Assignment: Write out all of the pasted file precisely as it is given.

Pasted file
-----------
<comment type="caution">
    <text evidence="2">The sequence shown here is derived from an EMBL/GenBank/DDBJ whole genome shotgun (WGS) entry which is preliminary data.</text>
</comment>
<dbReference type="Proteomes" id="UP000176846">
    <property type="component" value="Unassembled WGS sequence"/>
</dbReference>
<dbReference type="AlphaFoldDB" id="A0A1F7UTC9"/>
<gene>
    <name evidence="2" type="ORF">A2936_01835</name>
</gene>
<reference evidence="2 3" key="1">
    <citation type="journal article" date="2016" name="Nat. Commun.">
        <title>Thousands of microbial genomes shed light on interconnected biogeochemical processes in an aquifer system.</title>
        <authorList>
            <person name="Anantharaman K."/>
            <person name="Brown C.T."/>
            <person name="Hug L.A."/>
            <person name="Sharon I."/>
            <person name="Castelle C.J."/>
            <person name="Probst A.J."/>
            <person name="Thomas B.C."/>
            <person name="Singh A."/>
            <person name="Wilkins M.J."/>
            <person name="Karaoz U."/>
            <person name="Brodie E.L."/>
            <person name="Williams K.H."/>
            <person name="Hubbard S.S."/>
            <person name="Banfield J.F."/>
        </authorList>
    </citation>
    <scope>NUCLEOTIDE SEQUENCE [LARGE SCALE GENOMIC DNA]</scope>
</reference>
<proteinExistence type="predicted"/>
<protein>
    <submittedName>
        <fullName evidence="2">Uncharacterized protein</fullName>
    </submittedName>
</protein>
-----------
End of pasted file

<comment type="caution">
    <text evidence="2">The sequence shown here is derived from an EMBL/GenBank/DDBJ whole genome shotgun (WGS) entry which is preliminary data.</text>
</comment>
<dbReference type="Proteomes" id="UP000176846">
    <property type="component" value="Unassembled WGS sequence"/>
</dbReference>
<dbReference type="AlphaFoldDB" id="A0A1F7UTC9"/>
<gene>
    <name evidence="2" type="ORF">A2936_01835</name>
</gene>
<reference evidence="2 3" key="1">
    <citation type="journal article" date="2016" name="Nat. Commun.">
        <title>Thousands of microbial genomes shed light on interconnected biogeochemical processes in an aquifer system.</title>
        <authorList>
            <person name="Anantharaman K."/>
            <person name="Brown C.T."/>
            <person name="Hug L.A."/>
            <person name="Sharon I."/>
            <person name="Castelle C.J."/>
            <person name="Probst A.J."/>
            <person name="Thomas B.C."/>
            <person name="Singh A."/>
            <person name="Wilkins M.J."/>
            <person name="Karaoz U."/>
            <person name="Brodie E.L."/>
            <person name="Williams K.H."/>
            <person name="Hubbard S.S."/>
            <person name="Banfield J.F."/>
        </authorList>
    </citation>
    <scope>NUCLEOTIDE SEQUENCE [LARGE SCALE GENOMIC DNA]</scope>
</reference>
<proteinExistence type="predicted"/>
<protein>
    <submittedName>
        <fullName evidence="2">Uncharacterized protein</fullName>
    </submittedName>
</protein>